Because sex hormone levels normally are low prior to puberty, young boys and girls particularly are sensitive to estrogenic and androgenic compounds. The discovery of the gynecomastia link in boys has led some researchers to suspect lavender and tea tree oils, which are present in various personal care products including shampoos and lotions, may also contribute to the increased incidence of early breast development in girls.

Discontinuation of use of these products resulted in reversal of gynecomastia in Bloch’s young patients.[14][15]

The conclusion that the gynecomastia actually was caused by the essential oils in the products used by the three boys is disputed by the Natural Artisan Perfumers Guild and Cropwatch on the claimed basis of insufficient evidence.[citation needed] Work testing lavender oil using the model regarded as the gold-standard in vivo test for estrogenic activity "gave no evidence of estrogenic activity".[16]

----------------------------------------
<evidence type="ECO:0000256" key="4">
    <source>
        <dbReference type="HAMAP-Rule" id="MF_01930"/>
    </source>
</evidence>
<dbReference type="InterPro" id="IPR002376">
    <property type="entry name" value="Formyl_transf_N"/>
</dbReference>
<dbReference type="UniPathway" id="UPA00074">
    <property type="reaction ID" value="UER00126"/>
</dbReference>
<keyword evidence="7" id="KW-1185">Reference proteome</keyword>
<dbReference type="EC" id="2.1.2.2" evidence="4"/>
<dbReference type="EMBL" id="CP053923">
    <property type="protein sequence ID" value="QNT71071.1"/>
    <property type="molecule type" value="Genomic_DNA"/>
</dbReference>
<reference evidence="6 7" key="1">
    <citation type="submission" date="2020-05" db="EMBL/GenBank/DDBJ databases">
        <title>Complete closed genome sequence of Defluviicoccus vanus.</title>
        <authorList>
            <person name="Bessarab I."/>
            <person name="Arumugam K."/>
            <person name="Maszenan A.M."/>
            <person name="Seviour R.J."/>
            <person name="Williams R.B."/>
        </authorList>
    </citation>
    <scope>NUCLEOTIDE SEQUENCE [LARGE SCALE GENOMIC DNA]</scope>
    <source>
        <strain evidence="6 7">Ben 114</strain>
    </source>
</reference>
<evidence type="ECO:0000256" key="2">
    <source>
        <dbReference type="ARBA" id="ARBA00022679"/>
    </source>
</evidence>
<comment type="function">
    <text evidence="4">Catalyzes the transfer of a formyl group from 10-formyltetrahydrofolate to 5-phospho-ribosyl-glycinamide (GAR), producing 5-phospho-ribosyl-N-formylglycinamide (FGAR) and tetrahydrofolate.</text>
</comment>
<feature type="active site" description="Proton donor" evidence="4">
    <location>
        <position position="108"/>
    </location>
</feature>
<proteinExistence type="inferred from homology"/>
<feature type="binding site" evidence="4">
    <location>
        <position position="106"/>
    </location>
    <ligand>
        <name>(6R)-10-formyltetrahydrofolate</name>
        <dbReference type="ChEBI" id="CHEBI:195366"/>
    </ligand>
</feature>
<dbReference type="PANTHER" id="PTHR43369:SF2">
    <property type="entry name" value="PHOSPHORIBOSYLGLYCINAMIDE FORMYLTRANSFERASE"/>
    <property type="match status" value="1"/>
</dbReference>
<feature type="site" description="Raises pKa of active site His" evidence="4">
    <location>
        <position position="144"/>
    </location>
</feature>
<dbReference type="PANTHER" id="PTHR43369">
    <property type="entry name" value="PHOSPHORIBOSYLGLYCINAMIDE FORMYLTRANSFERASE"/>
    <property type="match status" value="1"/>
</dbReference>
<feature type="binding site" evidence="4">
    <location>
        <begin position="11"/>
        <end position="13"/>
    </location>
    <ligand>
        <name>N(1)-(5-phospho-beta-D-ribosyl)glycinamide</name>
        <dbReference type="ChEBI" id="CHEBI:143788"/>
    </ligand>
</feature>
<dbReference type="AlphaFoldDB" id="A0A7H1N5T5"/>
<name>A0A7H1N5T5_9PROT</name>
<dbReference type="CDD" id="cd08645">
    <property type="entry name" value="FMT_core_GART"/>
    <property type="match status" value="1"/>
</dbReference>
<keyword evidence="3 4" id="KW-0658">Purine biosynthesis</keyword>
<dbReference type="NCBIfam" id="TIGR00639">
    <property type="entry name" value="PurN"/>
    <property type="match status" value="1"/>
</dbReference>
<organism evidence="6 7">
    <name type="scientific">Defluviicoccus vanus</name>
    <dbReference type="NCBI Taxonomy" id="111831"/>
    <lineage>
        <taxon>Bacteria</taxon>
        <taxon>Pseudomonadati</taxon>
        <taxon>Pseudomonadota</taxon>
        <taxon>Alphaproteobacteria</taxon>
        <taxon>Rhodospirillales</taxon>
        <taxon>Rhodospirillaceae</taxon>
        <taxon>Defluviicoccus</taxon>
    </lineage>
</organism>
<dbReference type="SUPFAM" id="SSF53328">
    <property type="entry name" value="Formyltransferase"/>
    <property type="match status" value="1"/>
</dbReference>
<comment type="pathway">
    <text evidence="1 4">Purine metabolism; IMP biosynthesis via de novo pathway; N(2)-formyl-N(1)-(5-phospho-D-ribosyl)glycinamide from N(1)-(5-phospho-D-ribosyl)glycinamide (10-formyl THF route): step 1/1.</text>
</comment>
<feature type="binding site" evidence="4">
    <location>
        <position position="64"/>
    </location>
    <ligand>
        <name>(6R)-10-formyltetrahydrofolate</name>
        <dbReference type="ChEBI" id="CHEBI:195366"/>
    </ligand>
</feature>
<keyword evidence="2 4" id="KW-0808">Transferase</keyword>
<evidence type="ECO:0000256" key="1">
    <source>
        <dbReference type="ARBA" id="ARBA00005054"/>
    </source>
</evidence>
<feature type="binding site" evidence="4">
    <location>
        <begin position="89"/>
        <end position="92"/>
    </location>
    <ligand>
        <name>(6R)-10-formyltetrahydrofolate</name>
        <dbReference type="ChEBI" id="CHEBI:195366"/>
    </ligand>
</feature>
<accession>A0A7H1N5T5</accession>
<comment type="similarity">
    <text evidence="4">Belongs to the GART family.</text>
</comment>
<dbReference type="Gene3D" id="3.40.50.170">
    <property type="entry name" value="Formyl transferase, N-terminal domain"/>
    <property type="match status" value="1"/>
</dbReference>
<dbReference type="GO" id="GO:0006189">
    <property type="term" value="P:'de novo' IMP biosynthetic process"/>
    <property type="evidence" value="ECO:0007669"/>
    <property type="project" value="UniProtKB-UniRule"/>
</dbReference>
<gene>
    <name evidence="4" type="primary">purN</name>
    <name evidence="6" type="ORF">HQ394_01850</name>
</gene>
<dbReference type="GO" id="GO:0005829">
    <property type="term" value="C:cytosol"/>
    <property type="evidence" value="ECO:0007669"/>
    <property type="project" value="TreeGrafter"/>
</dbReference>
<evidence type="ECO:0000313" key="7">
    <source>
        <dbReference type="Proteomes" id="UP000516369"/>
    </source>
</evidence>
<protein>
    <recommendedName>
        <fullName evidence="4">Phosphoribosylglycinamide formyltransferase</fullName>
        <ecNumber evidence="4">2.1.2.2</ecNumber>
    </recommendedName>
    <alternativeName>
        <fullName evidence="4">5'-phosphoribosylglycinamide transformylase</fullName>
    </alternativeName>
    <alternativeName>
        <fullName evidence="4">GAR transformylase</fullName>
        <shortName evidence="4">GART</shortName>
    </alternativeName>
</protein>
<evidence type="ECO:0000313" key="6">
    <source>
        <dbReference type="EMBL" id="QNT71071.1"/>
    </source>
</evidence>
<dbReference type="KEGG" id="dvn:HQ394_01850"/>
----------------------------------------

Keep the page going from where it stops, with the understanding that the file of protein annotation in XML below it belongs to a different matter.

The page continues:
The conclusion that gynecomastia was caused by lavender was disputed by Valerie T. Politano et al., Research Institute for Fragrance Materials and published in the International Journal of Toxicology.[17] Based on the data from her study, lavender oil, at dosages of 20 or 100 mg/kg, was not active in the rat uterotrophic assay.


The primary components of lavender oil are linalool (51%) and linalyl acetate (35%).[18] Other components include α-pinene, limonene, 1,8-cineole, cis- and trans-ocimene, 3-octanone, camphor, caryophyllene, terpinen-4-ol and lavendulyl acetate. The composition of lavender essential oil as obtained by chromatography:

Family Composition Lavande officinale
Lavandula angustifolia
Lavande aspic
Lavandula latifolia
Terpenes /
28.92 % 49.47 %
α-Terpineol 0.90% 1.08%
γ-Terpineol 0.09%
Borneol 1.43%
Isoborneol 0.82%
Terpinen-4-ol 4.32%
Nerol 0.20%
Lavandulol 0.78%
Terpenes /
Terpene esters
Linalyl acetate.svg
Linalyl acetate
32.98 %
Geranyl acetate 0.60%
Neryl acetate 0.32%
Octene-3-yl acetate 0.65%
Lavandulyl acetate 4.52%
Terpenes /
Myrcene 0.46% 0.41%
α-Pinene 0.54%
β-Pinene 0.33%
Camphene 0.30%
(E)-β-Ocimene 3.09%
(Z)-β-Ocimene 4.44%
β-Phellandrene 0.12%
Terpenes /
Terpenoid oxides
25.91 %
Terpenes /
β-Caryophyllene 4.62% 2.10%
β-Farnesene 2.73%
Germacrene 0.27%
α-Humulene 0.28%